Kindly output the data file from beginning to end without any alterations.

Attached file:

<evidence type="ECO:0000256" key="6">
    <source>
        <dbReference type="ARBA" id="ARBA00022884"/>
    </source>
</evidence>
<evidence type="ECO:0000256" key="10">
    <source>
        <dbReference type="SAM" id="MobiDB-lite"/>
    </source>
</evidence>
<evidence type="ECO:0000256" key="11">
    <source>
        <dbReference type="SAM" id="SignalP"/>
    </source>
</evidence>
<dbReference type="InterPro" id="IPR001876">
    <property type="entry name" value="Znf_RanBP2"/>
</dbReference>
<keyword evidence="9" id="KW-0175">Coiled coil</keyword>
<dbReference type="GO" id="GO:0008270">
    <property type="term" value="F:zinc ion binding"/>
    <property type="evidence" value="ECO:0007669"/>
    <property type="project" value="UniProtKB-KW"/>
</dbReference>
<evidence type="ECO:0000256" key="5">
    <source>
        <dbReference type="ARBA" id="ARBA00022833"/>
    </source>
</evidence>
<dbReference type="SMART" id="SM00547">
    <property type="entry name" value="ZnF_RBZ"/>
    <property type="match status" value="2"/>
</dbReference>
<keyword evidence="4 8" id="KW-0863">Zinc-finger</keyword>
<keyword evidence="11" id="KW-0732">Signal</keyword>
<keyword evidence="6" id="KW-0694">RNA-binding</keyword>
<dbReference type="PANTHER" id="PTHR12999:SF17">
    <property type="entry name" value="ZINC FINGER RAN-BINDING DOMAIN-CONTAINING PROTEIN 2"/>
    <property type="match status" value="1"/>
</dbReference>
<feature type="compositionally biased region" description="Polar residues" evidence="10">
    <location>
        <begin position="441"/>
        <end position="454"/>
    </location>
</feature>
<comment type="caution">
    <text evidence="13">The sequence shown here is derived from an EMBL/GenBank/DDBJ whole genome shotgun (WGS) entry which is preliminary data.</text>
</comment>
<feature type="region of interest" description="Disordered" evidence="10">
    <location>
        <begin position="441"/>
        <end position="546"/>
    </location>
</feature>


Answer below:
<evidence type="ECO:0000256" key="6">
    <source>
        <dbReference type="ARBA" id="ARBA00022884"/>
    </source>
</evidence>
<evidence type="ECO:0000256" key="10">
    <source>
        <dbReference type="SAM" id="MobiDB-lite"/>
    </source>
</evidence>
<evidence type="ECO:0000256" key="11">
    <source>
        <dbReference type="SAM" id="SignalP"/>
    </source>
</evidence>
<dbReference type="InterPro" id="IPR001876">
    <property type="entry name" value="Znf_RanBP2"/>
</dbReference>
<keyword evidence="9" id="KW-0175">Coiled coil</keyword>
<dbReference type="GO" id="GO:0008270">
    <property type="term" value="F:zinc ion binding"/>
    <property type="evidence" value="ECO:0007669"/>
    <property type="project" value="UniProtKB-KW"/>
</dbReference>
<evidence type="ECO:0000256" key="5">
    <source>
        <dbReference type="ARBA" id="ARBA00022833"/>
    </source>
</evidence>
<dbReference type="SMART" id="SM00547">
    <property type="entry name" value="ZnF_RBZ"/>
    <property type="match status" value="2"/>
</dbReference>
<keyword evidence="4 8" id="KW-0863">Zinc-finger</keyword>
<keyword evidence="11" id="KW-0732">Signal</keyword>
<keyword evidence="6" id="KW-0694">RNA-binding</keyword>
<dbReference type="PANTHER" id="PTHR12999:SF17">
    <property type="entry name" value="ZINC FINGER RAN-BINDING DOMAIN-CONTAINING PROTEIN 2"/>
    <property type="match status" value="1"/>
</dbReference>
<feature type="compositionally biased region" description="Polar residues" evidence="10">
    <location>
        <begin position="441"/>
        <end position="454"/>
    </location>
</feature>
<comment type="caution">
    <text evidence="13">The sequence shown here is derived from an EMBL/GenBank/DDBJ whole genome shotgun (WGS) entry which is preliminary data.</text>
</comment>
<feature type="region of interest" description="Disordered" evidence="10">
    <location>
        <begin position="441"/>
        <end position="546"/>
    </location>
</feature>